Kobayashi: In the upper right corner, after White A, Black B, White C and Black D, the possibility of a placement of White E remains, so Black is left with an uneasy feeling, you know. [The shape there is called the "Carpenter’s Square," and a go proverb states that, "The Carpenter’s Square becomes ko."]

Model Figure 2



Kido Editor: Takagawa Sensei has his own thoughts, but launching into the middlegame is difficult. After invading at the 3-3 point with White 1, the nature of the game took on a completely different character, you know.

Kobayashi: The moves through White 9 are a set model. Then, Black makes the forcing move at 10, and jumps to Black 12 in order to create an object of attack.

Cho: Wait a little. Instead of the connection of White 11…


Diagram 7

…what if White pushes at 2?

Kobayashi: Black 3, you know.

Kato: In that case, White connects at 4, and this is better for White. Black is a little reluctant to make the diagonal move at A. [Because Black has no follow-up move after that.] In regards to that, even if White is sealed in on the outside…


Diagram 8

…White attaches at 1 followed by drawing back at 3. Then, White attaches at 5, and descends at 7, practically making life for the group.

Kobayashi: If that is true, then rather than the figure, the play in the diagram works more effectively for White, you know. However, for Black 14, I was quite uncertain how to play.


Diagram 9

I also considered making the capping move of Black 1, but White answers with 2 and 4, followed by White 6 and 8, leaving Black without an attack. [Meaning that Black 1 has little value.]

Cho: Doesn’t White worry about Black using the move at 9 to play between White’s stones at A?

Kobayashi: White can make the wedging-in move at B as a forcing move, you know. Even in the figure, White could later make the wedging-in move. In short, White can play at C as a forcing move, so Black A does not work.


Kato Masao 8 dan

Cho: Regardless of that, slipping into the left side [with Black 14] puts the progress of the game on a leisurely pace. In general, this is in keeping with Kobayashi Sensei’s style of play.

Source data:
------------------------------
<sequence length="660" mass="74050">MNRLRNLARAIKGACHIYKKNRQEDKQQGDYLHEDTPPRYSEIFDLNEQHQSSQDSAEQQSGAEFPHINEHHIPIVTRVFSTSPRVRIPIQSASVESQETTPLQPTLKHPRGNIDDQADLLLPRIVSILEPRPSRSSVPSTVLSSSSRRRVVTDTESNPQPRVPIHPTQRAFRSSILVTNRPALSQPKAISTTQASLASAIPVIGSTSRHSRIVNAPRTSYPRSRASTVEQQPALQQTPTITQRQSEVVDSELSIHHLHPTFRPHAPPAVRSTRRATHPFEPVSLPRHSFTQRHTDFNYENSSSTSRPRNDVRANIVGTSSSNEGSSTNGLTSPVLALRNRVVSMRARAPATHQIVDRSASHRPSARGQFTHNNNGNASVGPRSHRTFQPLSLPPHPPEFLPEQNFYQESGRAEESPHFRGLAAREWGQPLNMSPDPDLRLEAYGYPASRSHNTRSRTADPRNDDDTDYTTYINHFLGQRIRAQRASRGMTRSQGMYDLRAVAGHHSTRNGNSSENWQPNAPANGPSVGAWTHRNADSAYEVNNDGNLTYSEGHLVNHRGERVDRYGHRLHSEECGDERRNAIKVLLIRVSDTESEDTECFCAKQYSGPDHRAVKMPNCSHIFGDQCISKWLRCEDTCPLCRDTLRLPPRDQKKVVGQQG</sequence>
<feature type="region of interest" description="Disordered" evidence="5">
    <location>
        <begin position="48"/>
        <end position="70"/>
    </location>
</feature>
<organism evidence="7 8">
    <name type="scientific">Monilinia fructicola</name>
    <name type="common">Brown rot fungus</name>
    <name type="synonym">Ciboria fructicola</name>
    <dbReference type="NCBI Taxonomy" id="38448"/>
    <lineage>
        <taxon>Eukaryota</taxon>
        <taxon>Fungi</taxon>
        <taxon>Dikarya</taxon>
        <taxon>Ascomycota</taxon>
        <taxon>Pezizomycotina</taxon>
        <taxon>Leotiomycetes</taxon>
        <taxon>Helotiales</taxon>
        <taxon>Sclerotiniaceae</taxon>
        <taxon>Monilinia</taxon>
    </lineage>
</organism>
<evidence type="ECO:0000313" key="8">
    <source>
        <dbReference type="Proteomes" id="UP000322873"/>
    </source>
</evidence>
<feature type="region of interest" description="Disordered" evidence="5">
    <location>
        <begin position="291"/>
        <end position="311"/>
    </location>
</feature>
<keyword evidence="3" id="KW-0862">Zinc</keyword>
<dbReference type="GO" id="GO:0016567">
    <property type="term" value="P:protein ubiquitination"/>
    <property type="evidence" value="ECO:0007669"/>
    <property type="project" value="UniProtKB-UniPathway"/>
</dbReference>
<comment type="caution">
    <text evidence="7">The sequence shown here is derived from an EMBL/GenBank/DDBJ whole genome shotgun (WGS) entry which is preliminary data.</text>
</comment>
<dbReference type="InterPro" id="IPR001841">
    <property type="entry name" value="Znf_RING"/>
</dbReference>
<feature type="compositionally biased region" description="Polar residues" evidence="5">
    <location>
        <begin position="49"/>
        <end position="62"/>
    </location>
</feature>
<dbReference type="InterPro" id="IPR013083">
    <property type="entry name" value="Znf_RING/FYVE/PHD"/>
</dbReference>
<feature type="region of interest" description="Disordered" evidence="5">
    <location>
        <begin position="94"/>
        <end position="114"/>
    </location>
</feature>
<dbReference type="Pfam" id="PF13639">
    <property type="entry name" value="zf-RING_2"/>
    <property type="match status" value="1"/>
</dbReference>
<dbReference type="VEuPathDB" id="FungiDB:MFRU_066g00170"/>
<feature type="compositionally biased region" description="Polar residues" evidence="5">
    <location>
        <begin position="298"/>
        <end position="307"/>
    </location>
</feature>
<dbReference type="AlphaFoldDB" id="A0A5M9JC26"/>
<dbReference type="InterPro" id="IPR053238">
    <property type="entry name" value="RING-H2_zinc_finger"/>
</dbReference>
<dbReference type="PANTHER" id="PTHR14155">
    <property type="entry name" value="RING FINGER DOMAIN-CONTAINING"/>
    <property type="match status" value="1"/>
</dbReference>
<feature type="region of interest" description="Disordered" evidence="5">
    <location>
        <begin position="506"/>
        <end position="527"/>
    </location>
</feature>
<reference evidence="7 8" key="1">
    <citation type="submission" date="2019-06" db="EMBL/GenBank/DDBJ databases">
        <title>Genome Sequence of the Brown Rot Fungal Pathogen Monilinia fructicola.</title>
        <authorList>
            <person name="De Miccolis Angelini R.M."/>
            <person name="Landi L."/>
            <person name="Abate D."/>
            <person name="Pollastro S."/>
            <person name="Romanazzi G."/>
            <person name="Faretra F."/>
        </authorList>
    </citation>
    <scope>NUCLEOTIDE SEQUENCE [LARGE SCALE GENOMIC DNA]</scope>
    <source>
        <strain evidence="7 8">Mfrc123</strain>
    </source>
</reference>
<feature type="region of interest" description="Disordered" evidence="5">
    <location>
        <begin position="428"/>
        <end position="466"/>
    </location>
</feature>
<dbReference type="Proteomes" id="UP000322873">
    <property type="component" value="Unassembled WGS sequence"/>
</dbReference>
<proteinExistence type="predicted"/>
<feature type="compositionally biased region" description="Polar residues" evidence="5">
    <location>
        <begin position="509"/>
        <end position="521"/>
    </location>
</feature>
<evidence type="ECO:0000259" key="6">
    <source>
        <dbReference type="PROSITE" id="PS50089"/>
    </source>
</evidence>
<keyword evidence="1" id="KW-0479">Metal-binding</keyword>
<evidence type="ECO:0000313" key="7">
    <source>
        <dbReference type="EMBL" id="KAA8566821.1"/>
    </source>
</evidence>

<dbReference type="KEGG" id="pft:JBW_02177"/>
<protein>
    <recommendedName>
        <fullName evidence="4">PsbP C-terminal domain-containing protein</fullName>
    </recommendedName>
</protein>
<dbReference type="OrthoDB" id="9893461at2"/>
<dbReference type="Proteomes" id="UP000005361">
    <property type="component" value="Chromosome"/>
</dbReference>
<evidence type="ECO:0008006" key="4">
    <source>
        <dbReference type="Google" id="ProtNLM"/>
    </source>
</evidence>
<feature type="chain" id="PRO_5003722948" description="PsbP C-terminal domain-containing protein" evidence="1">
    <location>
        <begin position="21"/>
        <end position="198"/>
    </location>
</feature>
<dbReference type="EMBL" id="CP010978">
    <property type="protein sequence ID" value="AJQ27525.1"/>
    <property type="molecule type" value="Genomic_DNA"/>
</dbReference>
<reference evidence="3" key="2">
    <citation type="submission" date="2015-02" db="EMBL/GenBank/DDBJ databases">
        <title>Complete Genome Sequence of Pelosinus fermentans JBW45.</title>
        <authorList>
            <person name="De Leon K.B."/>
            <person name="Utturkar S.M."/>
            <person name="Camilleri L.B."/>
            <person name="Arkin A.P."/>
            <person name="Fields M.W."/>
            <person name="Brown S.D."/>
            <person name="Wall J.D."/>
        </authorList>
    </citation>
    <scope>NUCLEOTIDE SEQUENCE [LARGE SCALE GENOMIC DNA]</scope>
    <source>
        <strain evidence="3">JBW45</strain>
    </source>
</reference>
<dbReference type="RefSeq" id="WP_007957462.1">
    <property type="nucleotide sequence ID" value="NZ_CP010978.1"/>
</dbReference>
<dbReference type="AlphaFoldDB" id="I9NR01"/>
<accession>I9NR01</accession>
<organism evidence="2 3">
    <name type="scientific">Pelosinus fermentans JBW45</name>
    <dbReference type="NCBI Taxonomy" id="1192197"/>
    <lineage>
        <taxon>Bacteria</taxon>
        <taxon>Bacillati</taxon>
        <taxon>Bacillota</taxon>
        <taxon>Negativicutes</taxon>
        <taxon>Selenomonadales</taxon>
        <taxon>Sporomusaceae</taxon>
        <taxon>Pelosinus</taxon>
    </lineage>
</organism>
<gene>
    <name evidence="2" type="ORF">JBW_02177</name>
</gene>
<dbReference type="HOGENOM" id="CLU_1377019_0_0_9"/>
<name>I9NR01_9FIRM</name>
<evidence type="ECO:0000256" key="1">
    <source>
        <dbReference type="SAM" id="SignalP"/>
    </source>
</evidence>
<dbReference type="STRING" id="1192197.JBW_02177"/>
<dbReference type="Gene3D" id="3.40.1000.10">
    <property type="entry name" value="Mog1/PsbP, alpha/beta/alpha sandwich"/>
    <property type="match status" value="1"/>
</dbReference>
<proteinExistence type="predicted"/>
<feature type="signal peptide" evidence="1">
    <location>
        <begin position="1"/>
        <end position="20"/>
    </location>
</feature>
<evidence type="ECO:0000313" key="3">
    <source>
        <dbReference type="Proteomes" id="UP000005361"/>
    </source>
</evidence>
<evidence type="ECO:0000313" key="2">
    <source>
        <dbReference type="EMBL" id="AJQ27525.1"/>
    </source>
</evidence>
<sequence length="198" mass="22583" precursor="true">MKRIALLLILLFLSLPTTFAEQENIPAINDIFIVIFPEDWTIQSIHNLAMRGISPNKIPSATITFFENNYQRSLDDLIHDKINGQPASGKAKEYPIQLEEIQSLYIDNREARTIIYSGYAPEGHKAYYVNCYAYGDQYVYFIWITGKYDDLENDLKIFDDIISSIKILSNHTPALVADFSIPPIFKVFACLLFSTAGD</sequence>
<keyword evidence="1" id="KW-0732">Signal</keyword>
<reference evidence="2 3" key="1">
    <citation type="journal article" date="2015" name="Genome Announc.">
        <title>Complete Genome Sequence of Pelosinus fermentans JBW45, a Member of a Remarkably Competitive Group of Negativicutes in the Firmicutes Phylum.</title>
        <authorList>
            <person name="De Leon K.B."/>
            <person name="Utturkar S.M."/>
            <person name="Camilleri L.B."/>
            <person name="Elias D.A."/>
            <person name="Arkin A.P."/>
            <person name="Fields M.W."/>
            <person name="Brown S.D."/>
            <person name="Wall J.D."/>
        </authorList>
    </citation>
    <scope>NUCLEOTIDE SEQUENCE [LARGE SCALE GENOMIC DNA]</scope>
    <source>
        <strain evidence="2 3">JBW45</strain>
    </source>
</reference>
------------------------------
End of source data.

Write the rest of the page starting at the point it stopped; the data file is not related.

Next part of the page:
Kobayashi: Uh huh.

Cho: Is that all you have to say? That drives me crazy. You are so sure of yourself! (Laughs while Kobayashi 7 dan grins broadly.)

Kato: Since it was Young Kobayashi playing…


Diagram 10

…I expected the severe move of Black 1 to be played.

Cho: That’s right, you know. Should White reply at 2, Black plays at 3, then fences White in with 5, I must say.

Kobayashi: The situation has come to a dangerous point, I tell you. How does this work out, I wonder?

Kato: White’s directly moving out is no good, so should White first jump out to 6?

Kobayashi: Black makes the forcing moves of 7 and 9, then Black 11 would be standard.

Kato: White defends at 12, and in response to the invasion of Black 13, jumps out at White 14, which is vexing for Black, you know. In the lower right corner, as has been made clear before, attaching with White A and sliding to B will secure White’s group, so it is all right.

Kido Editor: Naturally, this variation would not settle things at once. The analysis continued with the players examining this way to play and that, but let’s just summarize it at that. The session proceeded in the same way as before.

Kobayashi: Well, what is the first impression?


Diagram 11

Kato: The feeling is that it is desirable to make the fencing-in move of Black 1, you know.

Cho: That’s what I thought, too. If White 2 and Black 3 are played next, since the ladder is favorable, White pushes through at 4 and cuts at 6.

Kato: Black raps White on the head with 9, and in answer to White 10, plays the turning block of Black 11. Even if White cuts at 12, there is no immediate play here, so Black will extend at 13. Both sides put their shape in order with White 14 and Black 15, but Black 15 is good, so the feeling is that Black has the easier game, you know.

Kobayashi: There is some kind of bad potential [aji] in this shape, but there is no line [suji] to wrap Black up and squeeze, so if White is going to play here…


Diagram 12

…I guess that White’s extending at 1 would be standard.

Kato: Black defends precisely with 2 and 4, then replies to White 5 by connecting underneath with 6. White has no other plays than this to make.

Kobayashi: If White 7, does Black play at 8?

Kato: White 9 is foiled by the bad-shaped turning move of Black 10, and things will not go well for White.

Kobayashi: However, White will not play directly like this, instead, with the potential [aji] of these moves in mind, White will initiate action with something like the attachment at A. Black would feel uneasy with this, you know.

Cho: Well then…


Diagram 13

…at the point of Black 9 [in Diagram 11], the turning block of Black 9 here is good. There is no necessity for Black to rap White on the head [by playing at 10].